A quick post for today. The article Global race on to match U.S. drone capabilities in The Washington Post has quite a bit of interesting data:
More than 50 countries have purchased surveillance drones, and many have started in-country development programs for armed versions because no nation is currently exporting weaponized drones beyond a handful of sales between the United States and its closest allies.
And here is some evidence:
“In an animated video and map, the thin, sleek drone locates what appears to be a U.S. aircraft carrier group near an island with a striking resemblance to Taiwan and sends targeting information back to shore, triggering a devastating barrage of cruise missiles toward the formation of ships.”
Drones or Unmanned Aerial Vehicles (UAV) are popular because of low cost and low risks:
Military planners worldwide now see drones as relatively cheap weapons and highly effective reconnaissance tools. Hand-launched ones used by ground troops can cost in the tens of thousands of dollars. Near the top of the line, the Predator B, or MQ9-Reaper, manufactured by General Atomics Aeronautical Systems, costs about $10.5 million. By comparison, a single F-22 fighter jet costs about $150 million.
Efforts are underway to extend UAV beyond land:
In recent conflicts, the United States has primarily used land-based drones, but it is developing an aircraft carrier-based version to deploy in the Pacific. Defense analysts say the new drone is partly intended to counter the long-range “carrier killer” missile China is developing.
Here is how arms races start:
China’s rapid development has pushed its neighbors into action. After a diplomatic clash with China last fall over disputed territories in the South China Sea, Japan announced that it planned to send military officials to the United States to study how it operates and maintains its Global Hawk high-altitude surveillance drones. In South Korea, lawmakers this year accused China of hacking into military computers to learn about the country’s plans to acquire Global Hawk, which could peer into not only North Korea but also parts of China and other neighboring countries.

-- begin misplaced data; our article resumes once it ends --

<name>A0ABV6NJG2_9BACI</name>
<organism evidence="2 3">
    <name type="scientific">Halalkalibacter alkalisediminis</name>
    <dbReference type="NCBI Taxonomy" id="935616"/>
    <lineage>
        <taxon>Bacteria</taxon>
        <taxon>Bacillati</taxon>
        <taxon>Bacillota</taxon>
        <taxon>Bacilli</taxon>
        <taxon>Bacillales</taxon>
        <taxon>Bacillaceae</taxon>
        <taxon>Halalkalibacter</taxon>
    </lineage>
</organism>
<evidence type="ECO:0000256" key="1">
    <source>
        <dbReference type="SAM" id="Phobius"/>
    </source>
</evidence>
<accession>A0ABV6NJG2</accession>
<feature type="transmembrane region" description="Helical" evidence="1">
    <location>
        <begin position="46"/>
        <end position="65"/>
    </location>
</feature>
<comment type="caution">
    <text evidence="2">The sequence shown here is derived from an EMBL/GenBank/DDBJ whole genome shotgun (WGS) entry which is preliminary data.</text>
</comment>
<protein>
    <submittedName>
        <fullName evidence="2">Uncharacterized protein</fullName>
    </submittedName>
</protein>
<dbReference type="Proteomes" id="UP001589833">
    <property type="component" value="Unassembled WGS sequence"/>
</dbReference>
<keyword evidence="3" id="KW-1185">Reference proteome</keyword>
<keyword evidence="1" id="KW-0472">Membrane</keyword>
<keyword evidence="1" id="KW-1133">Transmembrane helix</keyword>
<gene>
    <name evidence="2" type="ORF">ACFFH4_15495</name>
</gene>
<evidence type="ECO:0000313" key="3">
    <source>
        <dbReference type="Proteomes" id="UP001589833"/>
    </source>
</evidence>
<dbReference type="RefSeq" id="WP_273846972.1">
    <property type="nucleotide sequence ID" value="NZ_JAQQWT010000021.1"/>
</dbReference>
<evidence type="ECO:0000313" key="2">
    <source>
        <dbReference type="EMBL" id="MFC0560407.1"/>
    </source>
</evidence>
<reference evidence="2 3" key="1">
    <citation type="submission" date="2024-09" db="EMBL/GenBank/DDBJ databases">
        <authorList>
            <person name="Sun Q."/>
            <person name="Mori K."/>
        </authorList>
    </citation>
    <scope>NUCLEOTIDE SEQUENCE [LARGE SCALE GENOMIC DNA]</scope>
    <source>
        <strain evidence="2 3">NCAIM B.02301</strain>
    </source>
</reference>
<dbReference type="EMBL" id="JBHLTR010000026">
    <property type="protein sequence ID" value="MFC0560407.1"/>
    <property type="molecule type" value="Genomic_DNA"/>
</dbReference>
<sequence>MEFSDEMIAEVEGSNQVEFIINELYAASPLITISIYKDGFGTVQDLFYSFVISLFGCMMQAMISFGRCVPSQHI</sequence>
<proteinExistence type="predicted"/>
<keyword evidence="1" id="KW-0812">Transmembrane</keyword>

Here is an example of arms proliferation (through resale of technology):
In 2009, the United States also objected to an Israeli sale of sophisticated drones to Russia, according to diplomatic cables released by the anti-secrecy group WikiLeaks. A smaller co-production deal was later brokered with the Russians, who bristled when Georgia deployed Israeli surveillance drones against its forces during the 2008 war between the two countries.
Here is another path for proliferation: From low cost producers / trailing players to defray costs of accelerated development:
“The United States doesn’t export many attack drones, so we’re taking advantage of that hole in the market,” said Zhang Qiaoliang, a representative of the Chengdu Aircraft Design and Research Institute, which manufactures many of the People’s Liberation Army’s most advanced military aircraft. “The main reason is the amazing demand in the market for drones after 9/11.”
And as a response, US also has to start exporting its technologies:
Vice Adm. William E. Landay III, director of the Defense Security Cooperation Agency overseeing foreign military sales, said at a Pentagon briefing last month that his agency is working on pre-approved lists of countries that would qualify to purchase drones with certain capabilities. “If industry understands where they might have an opportunity to sell, and where they won’t, that’s useful for them,” Landay said.